Rethinking Banned Books Week

It’s Banned Books Week! You probably already knew that—libraries and bookstores across the country make a huge deal out of this week. As they should. Censorship is a serious issue, and this is a discussion we need to have.

Banned Books Trading Cards at Chapel Hill Public Library

Still, something about this event bothers me: Last time I walked by a “Banned Books” display, I realized I’d already read most of the books on the table. Many were required reading in high school and college. Others were bestsellers (some quite recent) that experienced backlash of some kind.

I’m not denying the challenges these books and their authors faced, not at all. The fact that these stories have been so successful is a triumph over censorship. My concern is different.

What does it say about us, that when we celebrate our freedom to read, we pick up books we’ve already read? If we want to champion controversial books, maybe we should read books challenge our own beliefs as well. We should strive to encounter new ideas, not reread our AP Lit. curriculum.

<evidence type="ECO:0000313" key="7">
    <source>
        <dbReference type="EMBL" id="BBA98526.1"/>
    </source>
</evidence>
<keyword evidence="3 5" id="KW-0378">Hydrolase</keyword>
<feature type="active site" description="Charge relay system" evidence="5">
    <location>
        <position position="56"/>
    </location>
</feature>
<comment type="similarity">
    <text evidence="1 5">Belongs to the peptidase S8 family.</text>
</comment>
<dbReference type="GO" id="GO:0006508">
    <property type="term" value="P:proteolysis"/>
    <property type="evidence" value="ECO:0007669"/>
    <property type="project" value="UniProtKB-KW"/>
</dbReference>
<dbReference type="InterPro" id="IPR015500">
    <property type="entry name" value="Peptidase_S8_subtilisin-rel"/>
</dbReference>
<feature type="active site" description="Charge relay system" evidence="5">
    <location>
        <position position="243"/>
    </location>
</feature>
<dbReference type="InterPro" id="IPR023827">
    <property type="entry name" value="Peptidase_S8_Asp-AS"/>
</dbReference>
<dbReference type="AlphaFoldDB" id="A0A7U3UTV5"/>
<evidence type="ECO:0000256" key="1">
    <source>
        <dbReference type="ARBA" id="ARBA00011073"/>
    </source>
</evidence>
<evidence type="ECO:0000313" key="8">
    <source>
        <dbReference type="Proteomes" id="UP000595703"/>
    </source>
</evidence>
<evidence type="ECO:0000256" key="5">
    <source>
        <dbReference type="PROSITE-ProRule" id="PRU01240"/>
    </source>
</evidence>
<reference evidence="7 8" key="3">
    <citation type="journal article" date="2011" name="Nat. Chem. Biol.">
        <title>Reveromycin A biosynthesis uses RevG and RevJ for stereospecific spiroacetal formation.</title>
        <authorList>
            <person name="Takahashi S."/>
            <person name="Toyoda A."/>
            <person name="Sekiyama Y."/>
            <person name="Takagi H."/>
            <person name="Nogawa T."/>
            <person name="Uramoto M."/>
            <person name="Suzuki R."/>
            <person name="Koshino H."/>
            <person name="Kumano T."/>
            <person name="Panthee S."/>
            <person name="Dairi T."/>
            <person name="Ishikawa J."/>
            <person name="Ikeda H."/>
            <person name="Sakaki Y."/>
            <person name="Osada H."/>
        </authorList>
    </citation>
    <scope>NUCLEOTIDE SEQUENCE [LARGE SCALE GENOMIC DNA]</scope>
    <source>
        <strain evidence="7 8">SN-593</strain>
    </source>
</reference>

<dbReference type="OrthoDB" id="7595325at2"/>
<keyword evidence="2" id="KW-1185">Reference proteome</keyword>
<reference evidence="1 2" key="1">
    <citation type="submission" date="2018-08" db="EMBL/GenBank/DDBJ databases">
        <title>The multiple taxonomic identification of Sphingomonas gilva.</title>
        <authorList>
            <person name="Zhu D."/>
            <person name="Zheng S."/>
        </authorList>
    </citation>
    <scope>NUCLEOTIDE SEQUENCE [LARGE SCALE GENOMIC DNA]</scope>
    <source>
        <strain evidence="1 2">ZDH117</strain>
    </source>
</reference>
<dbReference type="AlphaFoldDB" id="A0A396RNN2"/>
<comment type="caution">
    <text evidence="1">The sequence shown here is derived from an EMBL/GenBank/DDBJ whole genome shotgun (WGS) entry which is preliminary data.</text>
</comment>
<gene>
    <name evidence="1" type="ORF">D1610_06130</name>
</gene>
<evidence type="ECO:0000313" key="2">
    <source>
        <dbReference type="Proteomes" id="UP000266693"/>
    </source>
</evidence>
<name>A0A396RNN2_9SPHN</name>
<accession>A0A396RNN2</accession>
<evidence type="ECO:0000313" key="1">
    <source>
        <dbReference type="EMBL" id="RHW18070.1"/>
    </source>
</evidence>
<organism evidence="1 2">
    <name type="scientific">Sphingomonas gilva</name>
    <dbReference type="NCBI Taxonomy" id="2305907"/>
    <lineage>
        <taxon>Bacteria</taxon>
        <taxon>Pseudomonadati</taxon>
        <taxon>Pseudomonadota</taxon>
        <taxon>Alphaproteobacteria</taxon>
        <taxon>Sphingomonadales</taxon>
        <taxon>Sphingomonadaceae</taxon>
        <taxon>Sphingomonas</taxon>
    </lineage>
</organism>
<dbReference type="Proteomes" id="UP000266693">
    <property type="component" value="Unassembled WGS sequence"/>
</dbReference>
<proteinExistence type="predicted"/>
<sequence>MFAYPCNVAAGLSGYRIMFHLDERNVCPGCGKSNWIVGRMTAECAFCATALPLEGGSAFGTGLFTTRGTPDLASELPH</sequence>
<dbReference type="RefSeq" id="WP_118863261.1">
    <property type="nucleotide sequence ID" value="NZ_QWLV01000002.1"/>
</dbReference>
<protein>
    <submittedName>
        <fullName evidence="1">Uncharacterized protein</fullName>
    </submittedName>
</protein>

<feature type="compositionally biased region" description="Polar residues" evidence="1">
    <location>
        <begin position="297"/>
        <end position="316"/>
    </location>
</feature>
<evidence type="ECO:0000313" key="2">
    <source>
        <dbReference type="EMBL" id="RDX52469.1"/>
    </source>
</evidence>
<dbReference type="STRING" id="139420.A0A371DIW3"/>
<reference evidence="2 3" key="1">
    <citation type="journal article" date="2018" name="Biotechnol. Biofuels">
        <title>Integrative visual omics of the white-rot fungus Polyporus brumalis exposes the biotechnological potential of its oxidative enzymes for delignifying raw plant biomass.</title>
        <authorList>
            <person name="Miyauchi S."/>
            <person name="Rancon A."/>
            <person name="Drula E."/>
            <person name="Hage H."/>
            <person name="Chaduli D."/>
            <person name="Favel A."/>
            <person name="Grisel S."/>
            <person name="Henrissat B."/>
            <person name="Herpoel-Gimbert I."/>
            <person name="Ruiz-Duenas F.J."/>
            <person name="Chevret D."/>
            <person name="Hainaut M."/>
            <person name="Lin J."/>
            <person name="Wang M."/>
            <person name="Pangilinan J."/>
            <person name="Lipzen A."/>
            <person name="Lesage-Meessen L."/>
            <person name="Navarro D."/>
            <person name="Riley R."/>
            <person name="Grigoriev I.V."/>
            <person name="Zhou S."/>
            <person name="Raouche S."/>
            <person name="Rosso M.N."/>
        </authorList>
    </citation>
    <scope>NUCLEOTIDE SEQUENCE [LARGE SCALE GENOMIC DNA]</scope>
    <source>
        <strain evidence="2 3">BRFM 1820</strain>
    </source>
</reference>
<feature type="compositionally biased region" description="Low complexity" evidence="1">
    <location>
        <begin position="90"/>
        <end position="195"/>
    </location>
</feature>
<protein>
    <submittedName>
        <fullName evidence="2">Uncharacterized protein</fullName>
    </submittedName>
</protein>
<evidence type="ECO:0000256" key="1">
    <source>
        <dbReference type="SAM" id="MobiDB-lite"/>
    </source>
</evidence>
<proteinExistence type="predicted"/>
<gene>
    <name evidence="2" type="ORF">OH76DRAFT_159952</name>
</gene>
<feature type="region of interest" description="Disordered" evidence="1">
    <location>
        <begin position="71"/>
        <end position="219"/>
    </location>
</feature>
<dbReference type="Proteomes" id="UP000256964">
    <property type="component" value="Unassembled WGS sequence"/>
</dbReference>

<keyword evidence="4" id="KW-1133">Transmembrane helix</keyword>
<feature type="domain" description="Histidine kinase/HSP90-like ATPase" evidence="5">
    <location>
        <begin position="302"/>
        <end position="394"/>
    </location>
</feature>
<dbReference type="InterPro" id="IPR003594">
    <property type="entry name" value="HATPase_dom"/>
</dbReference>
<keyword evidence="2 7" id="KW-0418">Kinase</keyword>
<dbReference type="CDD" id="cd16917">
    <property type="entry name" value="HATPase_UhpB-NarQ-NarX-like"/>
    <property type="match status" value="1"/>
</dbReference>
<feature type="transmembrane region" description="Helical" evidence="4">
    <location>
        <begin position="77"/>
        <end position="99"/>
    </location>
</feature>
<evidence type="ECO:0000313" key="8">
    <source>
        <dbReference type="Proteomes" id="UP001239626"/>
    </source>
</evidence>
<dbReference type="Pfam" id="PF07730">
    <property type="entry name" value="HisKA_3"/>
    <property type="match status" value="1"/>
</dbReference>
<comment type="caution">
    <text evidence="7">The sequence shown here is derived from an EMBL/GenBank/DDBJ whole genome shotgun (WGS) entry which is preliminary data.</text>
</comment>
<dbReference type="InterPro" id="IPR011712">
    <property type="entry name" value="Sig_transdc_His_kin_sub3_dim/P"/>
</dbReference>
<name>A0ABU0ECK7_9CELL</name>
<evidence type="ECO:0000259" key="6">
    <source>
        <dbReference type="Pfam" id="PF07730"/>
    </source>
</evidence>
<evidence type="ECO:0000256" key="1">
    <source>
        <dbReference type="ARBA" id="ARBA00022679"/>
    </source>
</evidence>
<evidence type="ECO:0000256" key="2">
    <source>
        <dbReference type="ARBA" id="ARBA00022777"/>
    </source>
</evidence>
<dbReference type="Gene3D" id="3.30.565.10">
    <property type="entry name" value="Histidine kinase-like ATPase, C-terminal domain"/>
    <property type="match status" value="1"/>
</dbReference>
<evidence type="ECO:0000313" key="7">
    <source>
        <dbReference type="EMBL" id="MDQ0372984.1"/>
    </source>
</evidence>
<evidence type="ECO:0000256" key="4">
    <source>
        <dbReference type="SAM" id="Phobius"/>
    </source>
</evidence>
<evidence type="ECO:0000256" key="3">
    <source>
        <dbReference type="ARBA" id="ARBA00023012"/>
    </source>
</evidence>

There are probably Banned Books you haven’t read. The official list contains thousands of titles. Pick one you’ve never even heard of. Challenge your own status quo: read books by authors with drastically different opinions. Read about politics and religion. Read about race and identity and current events. Think about what you read, and give those ideas due consideration.

I’d also like to point out that there are different ways to “ban” a book. Censorship by omission matters, too. How many books are never published? How many stories are never told?

We have to remember that most books we see on our library’s shelves passed through the hands of countless editors, proofreaders, and publicists before they went to print. We have no idea how many books slipped through their fingers because they “weren’t a good fit” for that publishing house.